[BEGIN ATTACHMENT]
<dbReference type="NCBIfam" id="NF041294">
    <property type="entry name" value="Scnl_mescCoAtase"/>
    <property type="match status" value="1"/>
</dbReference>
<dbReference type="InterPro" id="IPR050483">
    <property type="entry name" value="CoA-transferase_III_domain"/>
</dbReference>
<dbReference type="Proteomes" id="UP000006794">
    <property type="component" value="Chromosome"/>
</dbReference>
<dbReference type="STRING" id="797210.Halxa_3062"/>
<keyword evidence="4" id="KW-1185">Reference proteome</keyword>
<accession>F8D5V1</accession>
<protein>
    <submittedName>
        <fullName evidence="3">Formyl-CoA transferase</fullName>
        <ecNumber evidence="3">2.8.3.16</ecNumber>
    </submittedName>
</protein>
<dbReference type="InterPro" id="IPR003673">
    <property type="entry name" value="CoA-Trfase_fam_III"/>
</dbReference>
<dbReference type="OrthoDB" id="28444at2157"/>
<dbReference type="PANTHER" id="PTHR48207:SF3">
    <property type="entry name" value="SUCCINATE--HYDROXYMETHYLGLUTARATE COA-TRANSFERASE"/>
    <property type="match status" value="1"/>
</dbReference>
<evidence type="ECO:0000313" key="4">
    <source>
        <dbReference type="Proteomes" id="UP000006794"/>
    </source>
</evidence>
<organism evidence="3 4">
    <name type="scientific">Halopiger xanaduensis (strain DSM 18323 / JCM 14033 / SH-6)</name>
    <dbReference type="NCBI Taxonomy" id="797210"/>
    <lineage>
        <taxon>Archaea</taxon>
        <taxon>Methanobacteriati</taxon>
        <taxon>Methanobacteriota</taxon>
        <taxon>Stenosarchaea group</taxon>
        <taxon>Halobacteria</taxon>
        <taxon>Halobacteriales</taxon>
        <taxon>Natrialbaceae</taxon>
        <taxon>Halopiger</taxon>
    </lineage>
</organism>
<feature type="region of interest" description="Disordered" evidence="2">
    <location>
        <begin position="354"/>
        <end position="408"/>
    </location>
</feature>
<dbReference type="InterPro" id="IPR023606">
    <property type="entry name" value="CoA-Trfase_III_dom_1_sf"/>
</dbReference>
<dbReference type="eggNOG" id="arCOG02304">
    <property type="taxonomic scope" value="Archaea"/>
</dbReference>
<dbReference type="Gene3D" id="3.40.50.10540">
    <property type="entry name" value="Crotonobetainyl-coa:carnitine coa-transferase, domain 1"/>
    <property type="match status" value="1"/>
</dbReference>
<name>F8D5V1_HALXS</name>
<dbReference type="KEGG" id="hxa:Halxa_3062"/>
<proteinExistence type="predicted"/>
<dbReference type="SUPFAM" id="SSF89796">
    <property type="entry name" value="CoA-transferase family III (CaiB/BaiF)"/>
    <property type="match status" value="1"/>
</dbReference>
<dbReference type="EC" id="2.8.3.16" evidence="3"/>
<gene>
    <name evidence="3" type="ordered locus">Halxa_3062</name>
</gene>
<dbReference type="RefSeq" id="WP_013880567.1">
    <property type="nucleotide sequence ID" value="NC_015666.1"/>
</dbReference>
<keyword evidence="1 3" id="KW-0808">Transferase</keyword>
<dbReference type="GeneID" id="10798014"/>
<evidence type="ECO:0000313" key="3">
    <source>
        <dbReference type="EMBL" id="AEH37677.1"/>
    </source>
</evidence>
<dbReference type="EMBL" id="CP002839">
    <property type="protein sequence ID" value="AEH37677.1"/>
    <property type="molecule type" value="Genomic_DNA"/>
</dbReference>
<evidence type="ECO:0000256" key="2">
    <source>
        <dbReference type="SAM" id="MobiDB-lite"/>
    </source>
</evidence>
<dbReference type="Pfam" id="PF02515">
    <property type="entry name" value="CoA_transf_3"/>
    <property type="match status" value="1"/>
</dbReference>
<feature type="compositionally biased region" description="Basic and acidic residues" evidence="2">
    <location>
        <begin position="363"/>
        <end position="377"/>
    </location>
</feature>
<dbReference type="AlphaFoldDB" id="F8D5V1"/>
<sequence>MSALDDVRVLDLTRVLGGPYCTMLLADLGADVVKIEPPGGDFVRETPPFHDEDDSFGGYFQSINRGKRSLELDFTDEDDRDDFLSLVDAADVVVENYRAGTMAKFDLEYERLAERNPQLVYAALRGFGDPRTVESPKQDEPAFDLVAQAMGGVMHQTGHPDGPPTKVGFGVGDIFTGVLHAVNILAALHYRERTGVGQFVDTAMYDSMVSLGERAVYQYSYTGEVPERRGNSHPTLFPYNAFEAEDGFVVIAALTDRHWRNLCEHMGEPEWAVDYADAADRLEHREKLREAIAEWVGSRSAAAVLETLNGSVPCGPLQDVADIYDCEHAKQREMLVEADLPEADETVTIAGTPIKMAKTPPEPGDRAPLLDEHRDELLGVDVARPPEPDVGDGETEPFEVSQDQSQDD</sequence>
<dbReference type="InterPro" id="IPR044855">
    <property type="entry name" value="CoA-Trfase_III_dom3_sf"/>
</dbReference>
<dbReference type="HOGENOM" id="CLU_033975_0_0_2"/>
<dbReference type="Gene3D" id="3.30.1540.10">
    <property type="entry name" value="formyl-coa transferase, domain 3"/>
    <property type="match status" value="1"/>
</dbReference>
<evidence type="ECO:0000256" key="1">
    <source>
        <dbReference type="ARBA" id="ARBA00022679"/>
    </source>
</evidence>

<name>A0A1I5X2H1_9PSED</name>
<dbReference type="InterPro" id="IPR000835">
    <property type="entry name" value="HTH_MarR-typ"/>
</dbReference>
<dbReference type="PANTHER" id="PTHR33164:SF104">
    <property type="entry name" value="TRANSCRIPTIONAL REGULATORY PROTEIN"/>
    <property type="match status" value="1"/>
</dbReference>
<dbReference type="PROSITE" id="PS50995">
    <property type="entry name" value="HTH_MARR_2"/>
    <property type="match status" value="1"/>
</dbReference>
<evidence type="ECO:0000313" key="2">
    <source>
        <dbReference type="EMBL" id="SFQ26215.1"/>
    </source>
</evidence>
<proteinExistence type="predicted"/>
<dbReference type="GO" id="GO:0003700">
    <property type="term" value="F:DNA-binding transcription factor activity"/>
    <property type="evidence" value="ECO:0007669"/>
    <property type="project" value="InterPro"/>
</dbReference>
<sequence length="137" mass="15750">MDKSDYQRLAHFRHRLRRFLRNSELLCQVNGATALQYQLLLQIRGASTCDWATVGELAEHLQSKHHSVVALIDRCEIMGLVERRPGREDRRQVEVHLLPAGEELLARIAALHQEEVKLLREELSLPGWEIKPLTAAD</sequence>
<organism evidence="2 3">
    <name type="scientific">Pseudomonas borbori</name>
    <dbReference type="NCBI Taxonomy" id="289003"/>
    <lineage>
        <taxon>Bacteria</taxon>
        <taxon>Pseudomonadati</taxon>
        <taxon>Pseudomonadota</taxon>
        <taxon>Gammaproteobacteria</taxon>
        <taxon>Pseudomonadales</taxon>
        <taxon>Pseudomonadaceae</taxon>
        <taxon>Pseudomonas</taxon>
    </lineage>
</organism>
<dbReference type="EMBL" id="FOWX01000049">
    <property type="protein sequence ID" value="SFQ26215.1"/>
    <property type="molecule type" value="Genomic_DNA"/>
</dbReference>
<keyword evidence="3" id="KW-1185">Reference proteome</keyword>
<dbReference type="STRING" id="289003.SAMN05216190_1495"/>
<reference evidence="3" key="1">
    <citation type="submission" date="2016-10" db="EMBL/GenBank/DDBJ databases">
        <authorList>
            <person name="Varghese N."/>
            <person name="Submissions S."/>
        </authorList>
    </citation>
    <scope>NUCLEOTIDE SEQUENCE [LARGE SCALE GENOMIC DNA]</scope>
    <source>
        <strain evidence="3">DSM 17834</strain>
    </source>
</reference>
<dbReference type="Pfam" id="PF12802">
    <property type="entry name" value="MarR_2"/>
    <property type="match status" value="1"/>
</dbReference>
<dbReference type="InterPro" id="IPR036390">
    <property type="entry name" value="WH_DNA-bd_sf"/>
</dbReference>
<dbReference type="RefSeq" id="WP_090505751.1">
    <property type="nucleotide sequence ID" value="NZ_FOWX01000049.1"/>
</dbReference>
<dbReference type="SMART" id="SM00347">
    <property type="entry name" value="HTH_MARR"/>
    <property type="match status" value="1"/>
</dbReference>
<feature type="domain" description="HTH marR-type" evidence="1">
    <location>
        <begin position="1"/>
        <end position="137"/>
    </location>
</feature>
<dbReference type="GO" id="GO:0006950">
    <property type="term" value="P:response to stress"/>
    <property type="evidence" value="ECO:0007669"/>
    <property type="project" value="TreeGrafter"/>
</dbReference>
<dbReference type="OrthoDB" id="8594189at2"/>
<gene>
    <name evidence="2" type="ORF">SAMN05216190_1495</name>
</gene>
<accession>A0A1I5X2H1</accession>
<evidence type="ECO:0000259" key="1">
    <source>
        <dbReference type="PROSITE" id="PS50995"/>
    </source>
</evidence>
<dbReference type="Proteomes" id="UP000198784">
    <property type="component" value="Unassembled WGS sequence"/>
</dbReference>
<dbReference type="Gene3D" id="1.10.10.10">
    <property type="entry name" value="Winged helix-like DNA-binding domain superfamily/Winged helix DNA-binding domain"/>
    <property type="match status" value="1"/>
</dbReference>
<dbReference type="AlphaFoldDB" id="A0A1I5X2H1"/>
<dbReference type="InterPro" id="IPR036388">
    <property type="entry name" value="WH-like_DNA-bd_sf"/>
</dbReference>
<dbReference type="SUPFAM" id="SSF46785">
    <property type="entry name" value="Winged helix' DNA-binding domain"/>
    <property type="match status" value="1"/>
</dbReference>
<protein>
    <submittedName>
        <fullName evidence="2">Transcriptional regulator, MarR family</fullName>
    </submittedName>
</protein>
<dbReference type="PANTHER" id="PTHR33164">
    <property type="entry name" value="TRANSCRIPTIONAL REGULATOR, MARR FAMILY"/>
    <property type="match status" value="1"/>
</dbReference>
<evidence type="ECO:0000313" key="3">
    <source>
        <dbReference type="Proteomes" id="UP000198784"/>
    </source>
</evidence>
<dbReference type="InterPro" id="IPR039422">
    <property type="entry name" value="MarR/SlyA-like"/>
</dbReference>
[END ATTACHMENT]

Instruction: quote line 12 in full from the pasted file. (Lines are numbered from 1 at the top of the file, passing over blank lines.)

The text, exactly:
<keyword evidence="4" id="KW-1185">Reference proteome</keyword>